It is better to debate a question without settling it than to settle a question without debating it.
— Joseph Joubert
“What is a strike?” I remember asking my father before I was old enough to go to school.
“And what’s the line those guys say nobody better cross? I don’t see any line.”
I really loved watching Huntley and Brinkley. Before I could read, I asked a boatload of questions. As soon as I could read even just a little bit, I studied. I wore my parents and my sisters out.
“Why is she asking this stuff?”
I remember Dad asking our mother. She shrugged with exhaustion. My sister said, “She just never shuts up.”
When I finally got in school, I have a feeling most all of my classmates rolled their eyes when I raised my hand, especially when the subject was nearly closed and crayons were about to be put in play.
I was never looking to be a teacher’s pet. I was looking for valid ammunition by way of factual information. I wanted to win every possible obstacle the boys put up out on the playground.
Battle of life
I had older boy cousins, so I knew this was a battle of life. They wrangled the facts, believe me. The girls were told what they could not do, and boys said it with such authority.
I was a mighty 6-year-old with a plan. The first day of school, recess kickball teams started counting for numbers on each team. I was right there in the counting line.
“Nah, you can’t play,” Patrick said to me.
His reasoning was that I was wearing a skirt. And a skirt made me a girl.
“A skirt does NOT make me a girl. I am a girl because at the hospital when I was borned, they named me a girl,” I argued.
I needed to check my sources a little better. No doubt about that. The boys argued that if the ball got kicked in the creek, no way was a girl gonna run right in to the creek after it.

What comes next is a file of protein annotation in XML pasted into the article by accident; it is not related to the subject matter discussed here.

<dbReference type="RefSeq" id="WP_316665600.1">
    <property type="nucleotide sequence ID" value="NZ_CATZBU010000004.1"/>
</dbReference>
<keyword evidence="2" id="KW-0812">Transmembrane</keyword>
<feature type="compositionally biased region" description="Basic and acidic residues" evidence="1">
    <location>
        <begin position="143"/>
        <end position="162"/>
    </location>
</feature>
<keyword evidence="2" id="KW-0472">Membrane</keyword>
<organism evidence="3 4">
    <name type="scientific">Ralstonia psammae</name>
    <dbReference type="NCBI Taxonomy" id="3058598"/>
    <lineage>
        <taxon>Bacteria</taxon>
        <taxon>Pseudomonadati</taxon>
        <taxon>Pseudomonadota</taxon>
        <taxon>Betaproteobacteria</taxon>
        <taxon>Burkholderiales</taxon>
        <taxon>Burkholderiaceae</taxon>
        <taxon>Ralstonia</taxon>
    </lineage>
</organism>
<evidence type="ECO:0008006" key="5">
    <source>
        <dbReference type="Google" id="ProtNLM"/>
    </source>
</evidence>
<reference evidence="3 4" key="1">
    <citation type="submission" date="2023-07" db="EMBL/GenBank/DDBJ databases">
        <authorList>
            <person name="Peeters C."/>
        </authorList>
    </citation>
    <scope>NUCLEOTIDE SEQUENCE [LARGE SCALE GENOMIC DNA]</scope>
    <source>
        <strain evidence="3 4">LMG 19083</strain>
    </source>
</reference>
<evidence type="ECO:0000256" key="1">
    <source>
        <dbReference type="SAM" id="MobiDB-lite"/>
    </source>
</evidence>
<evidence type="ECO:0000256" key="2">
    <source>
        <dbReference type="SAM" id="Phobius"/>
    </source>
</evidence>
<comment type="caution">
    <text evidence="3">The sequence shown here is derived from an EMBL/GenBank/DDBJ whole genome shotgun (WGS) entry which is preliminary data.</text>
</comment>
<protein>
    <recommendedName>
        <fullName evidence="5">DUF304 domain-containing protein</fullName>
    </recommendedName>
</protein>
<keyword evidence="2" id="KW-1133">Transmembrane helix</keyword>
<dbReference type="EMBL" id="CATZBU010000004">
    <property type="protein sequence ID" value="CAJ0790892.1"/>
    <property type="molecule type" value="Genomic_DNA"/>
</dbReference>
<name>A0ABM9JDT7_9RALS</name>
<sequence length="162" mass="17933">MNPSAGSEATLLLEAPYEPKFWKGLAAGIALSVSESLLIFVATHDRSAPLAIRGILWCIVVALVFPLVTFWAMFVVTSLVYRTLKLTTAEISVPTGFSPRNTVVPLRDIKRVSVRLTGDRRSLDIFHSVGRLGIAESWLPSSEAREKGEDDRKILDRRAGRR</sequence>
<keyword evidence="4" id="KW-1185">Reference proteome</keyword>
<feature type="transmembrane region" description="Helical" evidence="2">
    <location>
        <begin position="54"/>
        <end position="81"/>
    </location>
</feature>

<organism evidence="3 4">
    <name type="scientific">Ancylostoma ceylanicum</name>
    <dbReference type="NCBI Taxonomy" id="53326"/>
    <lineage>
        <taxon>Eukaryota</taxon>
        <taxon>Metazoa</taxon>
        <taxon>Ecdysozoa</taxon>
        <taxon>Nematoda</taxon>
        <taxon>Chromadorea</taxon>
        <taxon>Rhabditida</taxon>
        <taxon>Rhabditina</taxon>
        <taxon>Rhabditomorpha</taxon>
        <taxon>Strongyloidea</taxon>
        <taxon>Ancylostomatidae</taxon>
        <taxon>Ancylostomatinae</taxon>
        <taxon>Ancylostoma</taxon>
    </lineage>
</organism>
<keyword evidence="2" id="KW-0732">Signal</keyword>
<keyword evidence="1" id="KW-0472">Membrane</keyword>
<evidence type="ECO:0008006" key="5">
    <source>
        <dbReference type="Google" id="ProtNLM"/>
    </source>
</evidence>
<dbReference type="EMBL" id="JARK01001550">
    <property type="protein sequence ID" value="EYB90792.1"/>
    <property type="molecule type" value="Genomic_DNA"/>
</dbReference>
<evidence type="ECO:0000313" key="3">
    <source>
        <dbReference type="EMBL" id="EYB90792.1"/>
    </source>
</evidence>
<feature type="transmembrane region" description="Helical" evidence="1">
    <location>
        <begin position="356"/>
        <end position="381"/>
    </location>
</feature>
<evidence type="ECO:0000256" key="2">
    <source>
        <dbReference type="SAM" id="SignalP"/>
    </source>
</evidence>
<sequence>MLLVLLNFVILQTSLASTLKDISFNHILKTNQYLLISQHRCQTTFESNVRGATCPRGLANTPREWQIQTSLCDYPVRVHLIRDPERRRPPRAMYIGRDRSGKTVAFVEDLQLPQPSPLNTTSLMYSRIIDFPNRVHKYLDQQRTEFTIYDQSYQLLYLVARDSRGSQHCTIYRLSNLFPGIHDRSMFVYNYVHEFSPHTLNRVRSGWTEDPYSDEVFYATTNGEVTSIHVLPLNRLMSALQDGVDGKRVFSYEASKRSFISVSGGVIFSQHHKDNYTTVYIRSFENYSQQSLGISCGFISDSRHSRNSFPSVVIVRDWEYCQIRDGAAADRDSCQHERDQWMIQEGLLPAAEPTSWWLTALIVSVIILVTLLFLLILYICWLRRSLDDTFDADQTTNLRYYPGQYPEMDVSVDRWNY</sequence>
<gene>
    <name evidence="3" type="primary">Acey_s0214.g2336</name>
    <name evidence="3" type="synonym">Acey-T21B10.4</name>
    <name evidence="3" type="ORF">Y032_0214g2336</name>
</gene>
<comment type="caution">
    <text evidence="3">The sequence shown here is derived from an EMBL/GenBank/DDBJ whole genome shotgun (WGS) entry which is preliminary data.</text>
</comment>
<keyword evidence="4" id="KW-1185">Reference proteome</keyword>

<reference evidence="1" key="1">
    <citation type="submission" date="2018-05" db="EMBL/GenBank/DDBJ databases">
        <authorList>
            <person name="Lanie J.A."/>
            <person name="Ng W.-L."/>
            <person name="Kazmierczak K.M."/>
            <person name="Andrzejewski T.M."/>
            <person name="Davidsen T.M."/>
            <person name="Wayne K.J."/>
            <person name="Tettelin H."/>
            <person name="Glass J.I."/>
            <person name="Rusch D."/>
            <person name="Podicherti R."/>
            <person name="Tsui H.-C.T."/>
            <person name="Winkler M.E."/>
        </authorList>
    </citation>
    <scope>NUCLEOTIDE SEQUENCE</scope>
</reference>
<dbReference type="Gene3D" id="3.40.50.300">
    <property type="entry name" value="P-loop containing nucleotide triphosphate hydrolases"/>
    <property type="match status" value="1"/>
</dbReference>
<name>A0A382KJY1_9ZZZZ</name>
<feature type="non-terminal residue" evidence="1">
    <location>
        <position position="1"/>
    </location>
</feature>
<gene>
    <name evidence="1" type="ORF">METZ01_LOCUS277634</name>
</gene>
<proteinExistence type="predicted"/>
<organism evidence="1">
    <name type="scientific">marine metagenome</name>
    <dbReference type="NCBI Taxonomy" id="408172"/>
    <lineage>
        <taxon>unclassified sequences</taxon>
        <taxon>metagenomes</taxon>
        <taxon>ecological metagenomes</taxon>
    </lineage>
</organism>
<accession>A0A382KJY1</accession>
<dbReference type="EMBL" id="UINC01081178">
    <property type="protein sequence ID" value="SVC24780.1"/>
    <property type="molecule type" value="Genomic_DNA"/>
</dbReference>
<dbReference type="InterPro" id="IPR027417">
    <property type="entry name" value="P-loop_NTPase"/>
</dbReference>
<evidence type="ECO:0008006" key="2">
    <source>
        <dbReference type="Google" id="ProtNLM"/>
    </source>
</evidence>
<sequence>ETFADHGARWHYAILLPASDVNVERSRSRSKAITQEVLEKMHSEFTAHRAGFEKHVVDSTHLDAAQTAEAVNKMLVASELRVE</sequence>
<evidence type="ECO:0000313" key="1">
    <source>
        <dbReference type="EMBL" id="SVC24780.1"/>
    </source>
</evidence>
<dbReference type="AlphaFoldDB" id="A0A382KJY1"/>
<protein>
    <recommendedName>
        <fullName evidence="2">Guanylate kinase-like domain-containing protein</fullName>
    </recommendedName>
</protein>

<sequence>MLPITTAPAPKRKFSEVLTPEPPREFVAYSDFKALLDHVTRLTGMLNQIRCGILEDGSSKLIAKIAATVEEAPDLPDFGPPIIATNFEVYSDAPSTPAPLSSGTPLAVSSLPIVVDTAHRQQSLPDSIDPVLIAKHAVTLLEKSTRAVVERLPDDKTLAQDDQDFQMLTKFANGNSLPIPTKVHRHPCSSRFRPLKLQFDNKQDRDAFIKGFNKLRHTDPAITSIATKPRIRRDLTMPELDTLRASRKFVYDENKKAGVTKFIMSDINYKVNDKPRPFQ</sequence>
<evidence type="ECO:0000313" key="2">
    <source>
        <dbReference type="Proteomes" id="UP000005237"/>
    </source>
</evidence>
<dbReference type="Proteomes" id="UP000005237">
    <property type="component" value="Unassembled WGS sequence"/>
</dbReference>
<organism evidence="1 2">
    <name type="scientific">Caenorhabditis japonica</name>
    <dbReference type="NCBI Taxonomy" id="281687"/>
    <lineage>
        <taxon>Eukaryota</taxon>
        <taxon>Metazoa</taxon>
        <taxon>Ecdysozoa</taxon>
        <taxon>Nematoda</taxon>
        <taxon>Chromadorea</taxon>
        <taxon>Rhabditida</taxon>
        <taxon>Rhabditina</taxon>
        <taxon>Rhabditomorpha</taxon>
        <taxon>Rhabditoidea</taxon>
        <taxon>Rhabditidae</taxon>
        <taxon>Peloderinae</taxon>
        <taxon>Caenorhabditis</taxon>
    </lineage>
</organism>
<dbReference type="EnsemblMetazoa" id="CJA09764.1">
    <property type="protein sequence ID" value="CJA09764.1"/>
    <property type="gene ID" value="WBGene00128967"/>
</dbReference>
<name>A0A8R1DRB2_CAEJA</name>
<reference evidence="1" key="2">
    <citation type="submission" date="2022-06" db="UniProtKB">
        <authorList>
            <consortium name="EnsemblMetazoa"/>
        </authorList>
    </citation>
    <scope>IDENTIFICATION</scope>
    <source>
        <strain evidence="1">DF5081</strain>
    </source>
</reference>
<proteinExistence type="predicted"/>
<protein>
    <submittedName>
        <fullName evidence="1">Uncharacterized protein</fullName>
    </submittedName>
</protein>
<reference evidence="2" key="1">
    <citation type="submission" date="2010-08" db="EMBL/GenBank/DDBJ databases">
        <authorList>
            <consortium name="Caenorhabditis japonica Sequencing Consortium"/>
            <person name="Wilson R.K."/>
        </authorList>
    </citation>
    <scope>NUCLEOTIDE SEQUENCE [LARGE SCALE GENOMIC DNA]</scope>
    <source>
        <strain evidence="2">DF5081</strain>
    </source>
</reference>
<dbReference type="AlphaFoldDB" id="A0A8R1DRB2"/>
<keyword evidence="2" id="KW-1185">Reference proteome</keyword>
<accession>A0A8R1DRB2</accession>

Put to test
I grabbed the ball, threw it in the creek and told my tiny new best friend Kathy to run in and get it. She did not. You might be surprised to know I lost the battle that day.
I guess I needed better preparation and a tougher cookie sidekick for that particular demonstration. Springtime came, and the boys fought me from joining a cowboy shoot-out near the creek which ran between the school and the funeral home.
I said they needed me cause I could quick-draw left-handed fake pistols better than any boy I knew. I cited the superiority of Annie Oakley, surely earning my spot.
“Oh, yeh? And if you fall in the mud and land in the creek, you know yer gonna cry and the teacher won’t let us play this no more,” the tough boy argued.
I jumped down in the mud just to prove Annie Oakley would, too, do it.
“You know there’s dead people parts in there,” a boy shouted right into my face. This travesty occurred in the days before I started reading Environmental Protection Agency reports for fun, so I froze in place.
Standing my ground
I had no source to quote in debate. I stomped my patent leather shoes with the frilly white, lacy socks and tried to call their bluff by telling them they were more ‘fraidy’ cats than I ever was.
They were unmoved by my eloquence. I gave up and half-heartedly watched girls play Barbie dolls, something I could do any day of the week if I ever wanted to. I counted down the minutes until we could go back to work learning factual information, while I dreamed of a day when recess wouldn’t be quite so taxing.
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